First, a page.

The marginal propensity to consume can be negative, or less than zero, if the income increase leads to reduced consumption that is below the consumption level that existed before the income increase.

In Keynesian economics, the marginal propensity to consume is a ratio that compares change in consumption to change in income, usually providing a value between 0 and 1. Keynesian theory suggests that any increase in consumer spending (consumption) occurs with a corresponding increase in disposable, or extra, income. The percentage of extra income that is spent on consumption represents the marginal propensity to consume.

The marginal propensity to consume (MPC) is only one side of the coin. Subtracting one from the MPC is equal to the marginal propensity to save (MPS), which measures the rate of savings remaining after an increase in income. Both the MPC and MPS are key metrics used to determine the multiplier value, which is part of Keynesian economic theory.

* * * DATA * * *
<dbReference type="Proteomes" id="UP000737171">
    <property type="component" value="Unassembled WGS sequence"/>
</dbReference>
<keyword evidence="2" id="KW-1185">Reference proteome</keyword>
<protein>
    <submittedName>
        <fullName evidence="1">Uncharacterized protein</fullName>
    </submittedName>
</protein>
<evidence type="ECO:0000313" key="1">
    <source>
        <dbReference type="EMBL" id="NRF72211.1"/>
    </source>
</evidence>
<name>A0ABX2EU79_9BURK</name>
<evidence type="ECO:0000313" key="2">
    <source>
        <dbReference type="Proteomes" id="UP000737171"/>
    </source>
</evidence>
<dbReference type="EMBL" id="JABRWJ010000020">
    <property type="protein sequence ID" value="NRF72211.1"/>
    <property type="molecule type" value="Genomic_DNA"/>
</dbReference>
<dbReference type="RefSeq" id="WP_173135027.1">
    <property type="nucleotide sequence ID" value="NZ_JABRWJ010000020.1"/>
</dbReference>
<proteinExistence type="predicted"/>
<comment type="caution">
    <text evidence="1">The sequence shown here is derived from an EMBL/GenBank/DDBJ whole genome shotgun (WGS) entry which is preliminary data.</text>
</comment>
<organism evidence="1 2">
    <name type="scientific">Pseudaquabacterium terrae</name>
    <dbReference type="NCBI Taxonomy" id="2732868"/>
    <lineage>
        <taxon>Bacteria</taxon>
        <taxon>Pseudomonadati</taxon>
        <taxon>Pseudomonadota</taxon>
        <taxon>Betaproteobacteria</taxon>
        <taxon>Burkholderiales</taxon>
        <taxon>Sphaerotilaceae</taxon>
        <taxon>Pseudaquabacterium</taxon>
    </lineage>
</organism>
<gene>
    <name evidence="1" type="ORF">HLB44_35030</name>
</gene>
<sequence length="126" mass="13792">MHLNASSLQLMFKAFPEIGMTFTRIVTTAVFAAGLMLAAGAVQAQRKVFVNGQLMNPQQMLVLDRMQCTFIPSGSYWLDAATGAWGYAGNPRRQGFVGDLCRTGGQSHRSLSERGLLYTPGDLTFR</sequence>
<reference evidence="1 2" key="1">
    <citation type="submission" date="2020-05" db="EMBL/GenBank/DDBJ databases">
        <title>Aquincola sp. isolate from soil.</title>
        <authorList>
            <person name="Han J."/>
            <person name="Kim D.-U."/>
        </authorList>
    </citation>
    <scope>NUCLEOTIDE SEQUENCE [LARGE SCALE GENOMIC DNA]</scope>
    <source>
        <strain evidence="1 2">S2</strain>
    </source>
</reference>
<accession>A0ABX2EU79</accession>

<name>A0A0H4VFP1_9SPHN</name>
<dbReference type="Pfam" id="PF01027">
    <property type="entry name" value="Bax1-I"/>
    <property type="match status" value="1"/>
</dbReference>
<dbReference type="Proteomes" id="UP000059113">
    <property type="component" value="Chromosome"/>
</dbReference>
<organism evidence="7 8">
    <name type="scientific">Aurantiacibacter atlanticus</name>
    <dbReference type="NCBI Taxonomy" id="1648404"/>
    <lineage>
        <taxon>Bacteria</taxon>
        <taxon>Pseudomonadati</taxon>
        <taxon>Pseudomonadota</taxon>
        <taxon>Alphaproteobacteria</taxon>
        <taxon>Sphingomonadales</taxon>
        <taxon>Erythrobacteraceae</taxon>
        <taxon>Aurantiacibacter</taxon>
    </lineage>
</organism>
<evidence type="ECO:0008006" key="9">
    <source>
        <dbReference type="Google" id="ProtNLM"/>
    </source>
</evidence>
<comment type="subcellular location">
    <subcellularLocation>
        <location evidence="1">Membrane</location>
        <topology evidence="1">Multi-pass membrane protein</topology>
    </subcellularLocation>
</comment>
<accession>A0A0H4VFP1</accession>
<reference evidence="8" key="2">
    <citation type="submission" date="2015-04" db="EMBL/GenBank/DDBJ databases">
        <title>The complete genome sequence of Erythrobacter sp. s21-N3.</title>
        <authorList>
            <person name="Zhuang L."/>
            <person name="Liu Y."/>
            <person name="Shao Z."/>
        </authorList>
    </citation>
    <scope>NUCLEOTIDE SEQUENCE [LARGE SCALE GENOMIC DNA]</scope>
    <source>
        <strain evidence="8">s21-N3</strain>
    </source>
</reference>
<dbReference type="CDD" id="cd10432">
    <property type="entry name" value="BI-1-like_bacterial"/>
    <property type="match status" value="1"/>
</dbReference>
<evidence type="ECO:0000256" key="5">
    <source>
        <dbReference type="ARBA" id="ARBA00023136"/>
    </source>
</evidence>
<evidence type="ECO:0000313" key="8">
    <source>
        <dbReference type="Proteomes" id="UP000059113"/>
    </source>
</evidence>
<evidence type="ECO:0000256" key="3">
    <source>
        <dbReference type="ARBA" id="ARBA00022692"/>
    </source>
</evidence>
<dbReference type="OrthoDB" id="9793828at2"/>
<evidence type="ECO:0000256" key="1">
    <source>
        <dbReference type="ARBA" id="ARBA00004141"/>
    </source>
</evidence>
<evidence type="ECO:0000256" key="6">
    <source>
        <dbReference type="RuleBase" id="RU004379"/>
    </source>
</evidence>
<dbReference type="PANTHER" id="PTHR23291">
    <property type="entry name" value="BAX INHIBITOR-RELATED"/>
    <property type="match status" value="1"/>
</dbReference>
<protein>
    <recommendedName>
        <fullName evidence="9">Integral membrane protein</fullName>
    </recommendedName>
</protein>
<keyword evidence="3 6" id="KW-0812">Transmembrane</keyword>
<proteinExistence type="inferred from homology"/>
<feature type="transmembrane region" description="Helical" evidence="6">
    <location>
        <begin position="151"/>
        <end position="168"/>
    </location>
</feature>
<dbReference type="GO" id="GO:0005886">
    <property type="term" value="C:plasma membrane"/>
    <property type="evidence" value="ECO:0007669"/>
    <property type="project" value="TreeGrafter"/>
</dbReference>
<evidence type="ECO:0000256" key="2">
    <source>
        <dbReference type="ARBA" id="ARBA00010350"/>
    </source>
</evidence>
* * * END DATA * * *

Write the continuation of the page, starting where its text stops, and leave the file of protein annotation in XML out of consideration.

In the classic Keynesian model, the MPC is lower than the average propensity to consume because in the short term, consumption does not fluctuate significantly due to income changes. However, over longer time periods, when more is earned and incomes rise, consumption also rises.

Interest rates do not typically have a significant impact on the MPC. The general theory suggests that high interest rates would prompt an increase in saving. The truth, however, is that higher interest rates often mean that individuals have less disposable income available to save.

Frequently, economists make distinctions between the MPC from permanent income and the MPC from temporary income. Consumers expecting a permanent change in income have greater motivation to increase the amount they consume.

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